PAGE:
Media mending the vocabulary gap: Polyamory and the Boston Globe

Last weekend, the cover of the Boston Globe Sunday magazine featured a good story about a topic I know well: polyamory. In Love’s New Frontier, Globe writer Sandra Miller did a far better job explaining this approach to relationships than most mainstream publications do. No wide-eyed, mock-shock sensationalism.

As a polyamorous person, I was rather tickled that this topic got such prominent play. I figured: Cool! There goes a chunk of the vocabulary gap!

If you haven’t heard the term, polyamory means being open to having more than one intimate relationship at a time, with the full knowledge and consent of everyone involved.

Yes, I realize any new term sounds awkward until you get used to it. So: Get used to it. Because here’s what the vocabulary gap looks like to a poly person…

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It’s 2010: Where are you writing and reading?

Over the past few years, I’ve noticed my personal patterns of writing and reading have changed significantly. Some of this has been in response to the changing technology of communication — the rise of social media, in particular. But some of it has also been about where I am in my life and my work.

Here’s a quick rundown of my own changes, and contributing reasons for them. I’d be curious to hear about other people’s personal media evolutions, too. Please share your own experiences in the comments below…

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Basic journalism skills: Today’s real world

Today I got an e-mail from a journalism undergraduate with a few basic-sounding questions that I could answer quickly. But when I looked at my answers, I realize they have some more profound implications then she was probably expecting:

1. What is the most important skill you use in your posts on the Web?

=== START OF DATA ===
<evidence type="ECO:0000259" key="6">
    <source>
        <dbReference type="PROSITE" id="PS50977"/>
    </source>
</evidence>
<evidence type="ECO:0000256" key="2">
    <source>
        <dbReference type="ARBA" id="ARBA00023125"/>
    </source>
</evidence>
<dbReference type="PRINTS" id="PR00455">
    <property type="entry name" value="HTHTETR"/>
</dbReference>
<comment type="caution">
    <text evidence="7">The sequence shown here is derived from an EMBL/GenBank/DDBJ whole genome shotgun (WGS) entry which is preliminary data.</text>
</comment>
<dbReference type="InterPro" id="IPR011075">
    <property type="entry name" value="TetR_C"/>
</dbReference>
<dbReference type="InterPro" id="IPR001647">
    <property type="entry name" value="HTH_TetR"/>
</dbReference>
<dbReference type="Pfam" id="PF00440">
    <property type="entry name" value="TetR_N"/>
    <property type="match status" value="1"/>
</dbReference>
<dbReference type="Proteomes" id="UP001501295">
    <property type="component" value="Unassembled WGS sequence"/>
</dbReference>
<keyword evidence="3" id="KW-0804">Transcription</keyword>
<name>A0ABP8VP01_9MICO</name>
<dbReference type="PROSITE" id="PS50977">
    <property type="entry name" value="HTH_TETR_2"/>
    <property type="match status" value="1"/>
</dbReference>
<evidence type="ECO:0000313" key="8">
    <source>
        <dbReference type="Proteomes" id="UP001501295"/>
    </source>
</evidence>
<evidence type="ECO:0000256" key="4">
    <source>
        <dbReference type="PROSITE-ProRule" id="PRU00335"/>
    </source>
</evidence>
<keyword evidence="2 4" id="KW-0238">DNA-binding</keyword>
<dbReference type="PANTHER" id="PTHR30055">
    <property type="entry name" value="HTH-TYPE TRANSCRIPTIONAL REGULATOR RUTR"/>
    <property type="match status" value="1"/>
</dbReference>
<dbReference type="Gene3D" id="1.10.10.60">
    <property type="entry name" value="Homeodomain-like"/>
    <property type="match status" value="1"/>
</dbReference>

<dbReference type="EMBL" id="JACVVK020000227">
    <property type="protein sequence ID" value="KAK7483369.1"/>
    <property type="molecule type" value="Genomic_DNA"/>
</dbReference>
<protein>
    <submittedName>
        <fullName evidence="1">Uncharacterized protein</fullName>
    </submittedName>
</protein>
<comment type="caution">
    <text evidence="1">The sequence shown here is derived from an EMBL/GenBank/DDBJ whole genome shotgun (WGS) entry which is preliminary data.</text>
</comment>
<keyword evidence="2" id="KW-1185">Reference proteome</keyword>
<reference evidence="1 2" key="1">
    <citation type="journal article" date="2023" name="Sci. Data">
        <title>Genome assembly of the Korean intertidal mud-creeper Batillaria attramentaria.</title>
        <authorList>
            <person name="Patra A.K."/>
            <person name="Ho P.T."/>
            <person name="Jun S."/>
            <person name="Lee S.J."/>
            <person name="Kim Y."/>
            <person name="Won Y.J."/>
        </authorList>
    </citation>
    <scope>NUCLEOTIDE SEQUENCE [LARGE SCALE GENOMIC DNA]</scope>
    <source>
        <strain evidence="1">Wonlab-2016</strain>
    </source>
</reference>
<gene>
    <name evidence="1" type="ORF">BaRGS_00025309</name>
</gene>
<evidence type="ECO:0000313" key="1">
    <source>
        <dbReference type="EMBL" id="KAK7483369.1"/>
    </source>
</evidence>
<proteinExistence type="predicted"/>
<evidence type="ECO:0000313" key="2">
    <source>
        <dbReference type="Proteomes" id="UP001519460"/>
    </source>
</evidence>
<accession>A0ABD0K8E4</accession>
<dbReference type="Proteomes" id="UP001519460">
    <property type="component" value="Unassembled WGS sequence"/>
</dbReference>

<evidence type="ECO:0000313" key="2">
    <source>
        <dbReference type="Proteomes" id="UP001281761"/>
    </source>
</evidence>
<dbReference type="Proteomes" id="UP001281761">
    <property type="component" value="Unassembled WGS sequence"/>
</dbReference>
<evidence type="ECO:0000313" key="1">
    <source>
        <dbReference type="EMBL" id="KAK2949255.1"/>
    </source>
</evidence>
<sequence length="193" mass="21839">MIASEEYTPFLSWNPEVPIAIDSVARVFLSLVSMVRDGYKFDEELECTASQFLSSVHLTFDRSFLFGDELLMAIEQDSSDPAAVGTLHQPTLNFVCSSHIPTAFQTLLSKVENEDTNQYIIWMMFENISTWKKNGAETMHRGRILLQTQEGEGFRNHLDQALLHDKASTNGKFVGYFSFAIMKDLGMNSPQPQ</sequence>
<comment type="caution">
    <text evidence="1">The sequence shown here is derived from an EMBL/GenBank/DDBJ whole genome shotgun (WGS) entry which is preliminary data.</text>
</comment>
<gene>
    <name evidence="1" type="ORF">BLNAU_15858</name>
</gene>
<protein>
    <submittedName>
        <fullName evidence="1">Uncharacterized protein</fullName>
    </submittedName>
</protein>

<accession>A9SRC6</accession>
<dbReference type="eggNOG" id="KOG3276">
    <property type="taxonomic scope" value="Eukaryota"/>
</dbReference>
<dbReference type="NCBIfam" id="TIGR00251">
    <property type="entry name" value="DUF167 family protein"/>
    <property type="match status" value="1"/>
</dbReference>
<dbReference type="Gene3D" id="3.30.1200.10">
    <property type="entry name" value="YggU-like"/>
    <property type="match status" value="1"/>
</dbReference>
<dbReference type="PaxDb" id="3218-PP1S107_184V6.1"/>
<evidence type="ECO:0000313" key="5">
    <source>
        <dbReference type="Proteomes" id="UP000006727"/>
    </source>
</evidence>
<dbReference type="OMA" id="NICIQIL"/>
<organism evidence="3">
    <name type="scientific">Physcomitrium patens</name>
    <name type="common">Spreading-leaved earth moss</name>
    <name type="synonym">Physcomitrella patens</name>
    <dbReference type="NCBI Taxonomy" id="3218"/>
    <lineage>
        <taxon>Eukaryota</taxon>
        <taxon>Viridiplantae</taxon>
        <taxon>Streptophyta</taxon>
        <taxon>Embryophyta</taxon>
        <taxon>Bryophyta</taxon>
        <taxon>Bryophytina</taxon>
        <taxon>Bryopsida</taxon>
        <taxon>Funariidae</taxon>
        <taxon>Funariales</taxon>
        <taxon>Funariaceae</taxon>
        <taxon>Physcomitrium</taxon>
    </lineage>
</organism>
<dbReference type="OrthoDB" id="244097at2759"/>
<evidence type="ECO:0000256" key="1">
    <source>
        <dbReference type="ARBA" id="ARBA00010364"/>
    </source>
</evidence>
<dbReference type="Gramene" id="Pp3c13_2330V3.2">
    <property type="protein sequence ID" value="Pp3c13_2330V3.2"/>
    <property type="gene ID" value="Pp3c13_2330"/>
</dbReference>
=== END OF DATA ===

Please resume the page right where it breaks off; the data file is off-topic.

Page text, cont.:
Having a good sense of what’s likely to be interesting to the people I’ve connected with (or who I’d like to connect with), and why.

2. In your opinion, what is the most effective way to tell a story online (pictures, text, sound, video, etc.)?

You should know how to use all these tools and know the people/communities you want to connect with, and what their media preferences are (both for media content type, and the tools they tend to use most). Then tell your story in a form that will work best for them.

Stories don’t exist for their own sake, and you are not your audience. It only works if you really connect with people, and that means taking them into account from the start.

3. What is the hardest part about being an online professional?

Anyone these days who’s doing any kind of media work is inherently an online professional in some way, directly or indirectly. People who deny that or try to avoid it make their own careers impossible.

4. What core skills do you think every journalism major should have?

Many, but the most basic one is: How to define and connect with communities. This is the basis of all media activity, including journalism — but too often it’s taken for granted and not studied and understood in its own right.

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